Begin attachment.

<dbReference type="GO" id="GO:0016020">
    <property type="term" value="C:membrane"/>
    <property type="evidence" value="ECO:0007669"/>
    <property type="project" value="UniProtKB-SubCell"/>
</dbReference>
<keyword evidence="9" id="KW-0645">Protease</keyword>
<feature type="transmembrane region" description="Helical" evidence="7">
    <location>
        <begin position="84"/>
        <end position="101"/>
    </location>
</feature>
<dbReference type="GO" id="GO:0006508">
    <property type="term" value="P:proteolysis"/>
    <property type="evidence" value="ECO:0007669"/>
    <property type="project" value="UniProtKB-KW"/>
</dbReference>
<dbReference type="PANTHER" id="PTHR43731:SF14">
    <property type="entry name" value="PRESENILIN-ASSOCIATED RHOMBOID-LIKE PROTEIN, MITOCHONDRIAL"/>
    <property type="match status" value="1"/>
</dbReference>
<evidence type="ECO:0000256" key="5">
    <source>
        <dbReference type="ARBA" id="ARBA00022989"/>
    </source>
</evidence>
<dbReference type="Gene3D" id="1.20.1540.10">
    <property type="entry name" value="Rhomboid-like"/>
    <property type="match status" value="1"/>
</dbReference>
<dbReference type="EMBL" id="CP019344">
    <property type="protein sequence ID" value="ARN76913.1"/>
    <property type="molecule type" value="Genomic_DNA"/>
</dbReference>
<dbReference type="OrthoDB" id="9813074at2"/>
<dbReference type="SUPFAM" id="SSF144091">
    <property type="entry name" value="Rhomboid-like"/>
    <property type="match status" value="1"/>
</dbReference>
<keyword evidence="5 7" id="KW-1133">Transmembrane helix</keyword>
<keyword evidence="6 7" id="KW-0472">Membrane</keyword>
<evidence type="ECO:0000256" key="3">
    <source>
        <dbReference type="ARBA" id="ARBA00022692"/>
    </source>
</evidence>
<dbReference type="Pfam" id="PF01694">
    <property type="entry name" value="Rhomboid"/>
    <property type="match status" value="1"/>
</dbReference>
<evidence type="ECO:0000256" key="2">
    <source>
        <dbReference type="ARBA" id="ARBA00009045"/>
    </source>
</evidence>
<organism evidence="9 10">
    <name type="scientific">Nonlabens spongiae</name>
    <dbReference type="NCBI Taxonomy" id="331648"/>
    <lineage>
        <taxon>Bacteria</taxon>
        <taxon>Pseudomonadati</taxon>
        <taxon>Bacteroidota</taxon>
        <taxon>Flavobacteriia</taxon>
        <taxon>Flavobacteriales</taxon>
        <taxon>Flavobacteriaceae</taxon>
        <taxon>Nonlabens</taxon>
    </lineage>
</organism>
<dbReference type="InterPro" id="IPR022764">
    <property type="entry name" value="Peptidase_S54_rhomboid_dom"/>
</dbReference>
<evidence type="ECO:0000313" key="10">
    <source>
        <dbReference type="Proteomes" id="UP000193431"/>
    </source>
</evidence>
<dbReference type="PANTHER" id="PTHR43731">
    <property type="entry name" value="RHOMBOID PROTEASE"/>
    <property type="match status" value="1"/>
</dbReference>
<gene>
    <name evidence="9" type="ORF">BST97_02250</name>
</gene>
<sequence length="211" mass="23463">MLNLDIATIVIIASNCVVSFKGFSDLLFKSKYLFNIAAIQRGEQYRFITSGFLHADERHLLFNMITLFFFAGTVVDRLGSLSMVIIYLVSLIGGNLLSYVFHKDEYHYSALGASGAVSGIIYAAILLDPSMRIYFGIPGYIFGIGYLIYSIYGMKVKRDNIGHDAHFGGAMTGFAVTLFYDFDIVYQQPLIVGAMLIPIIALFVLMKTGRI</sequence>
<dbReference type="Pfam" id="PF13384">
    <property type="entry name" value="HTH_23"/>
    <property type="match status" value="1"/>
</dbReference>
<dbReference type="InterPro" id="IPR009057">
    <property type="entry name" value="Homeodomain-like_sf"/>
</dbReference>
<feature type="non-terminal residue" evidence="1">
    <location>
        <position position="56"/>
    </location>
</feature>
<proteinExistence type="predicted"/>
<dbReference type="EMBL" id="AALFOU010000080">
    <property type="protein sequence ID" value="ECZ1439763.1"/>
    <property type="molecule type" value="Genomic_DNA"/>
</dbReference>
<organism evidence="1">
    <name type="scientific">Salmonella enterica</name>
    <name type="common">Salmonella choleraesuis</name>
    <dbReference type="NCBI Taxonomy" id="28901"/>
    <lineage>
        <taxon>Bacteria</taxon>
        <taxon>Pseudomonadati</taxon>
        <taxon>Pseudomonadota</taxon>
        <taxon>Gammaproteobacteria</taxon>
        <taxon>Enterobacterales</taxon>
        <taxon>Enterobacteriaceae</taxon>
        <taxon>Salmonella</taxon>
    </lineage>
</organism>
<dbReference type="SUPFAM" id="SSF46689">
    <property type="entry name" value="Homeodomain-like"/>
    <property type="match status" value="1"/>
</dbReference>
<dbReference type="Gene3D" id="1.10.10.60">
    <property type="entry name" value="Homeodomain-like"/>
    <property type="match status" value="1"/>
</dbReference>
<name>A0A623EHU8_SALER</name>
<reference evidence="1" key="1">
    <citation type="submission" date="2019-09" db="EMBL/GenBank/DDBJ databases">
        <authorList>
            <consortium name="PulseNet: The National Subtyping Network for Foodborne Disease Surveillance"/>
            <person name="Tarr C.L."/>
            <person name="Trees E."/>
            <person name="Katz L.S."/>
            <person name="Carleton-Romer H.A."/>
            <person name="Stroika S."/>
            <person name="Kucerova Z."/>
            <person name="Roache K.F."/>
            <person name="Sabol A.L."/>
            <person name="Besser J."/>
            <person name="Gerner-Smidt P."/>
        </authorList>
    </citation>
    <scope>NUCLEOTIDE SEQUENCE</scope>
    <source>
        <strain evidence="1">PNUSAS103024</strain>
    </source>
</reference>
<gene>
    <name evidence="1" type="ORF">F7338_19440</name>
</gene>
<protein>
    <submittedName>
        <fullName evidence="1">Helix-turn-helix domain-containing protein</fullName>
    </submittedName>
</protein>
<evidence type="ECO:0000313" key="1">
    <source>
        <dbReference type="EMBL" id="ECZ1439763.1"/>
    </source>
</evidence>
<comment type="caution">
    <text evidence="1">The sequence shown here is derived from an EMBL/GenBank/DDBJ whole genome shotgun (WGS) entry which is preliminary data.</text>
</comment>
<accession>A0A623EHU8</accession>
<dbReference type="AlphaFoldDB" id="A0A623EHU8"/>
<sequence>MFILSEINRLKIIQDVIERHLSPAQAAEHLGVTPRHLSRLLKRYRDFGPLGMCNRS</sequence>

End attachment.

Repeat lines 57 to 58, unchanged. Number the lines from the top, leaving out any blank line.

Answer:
    <name type="scientific">Nonlabens spongiae</name>
    <dbReference type="NCBI Taxonomy" id="331648"/>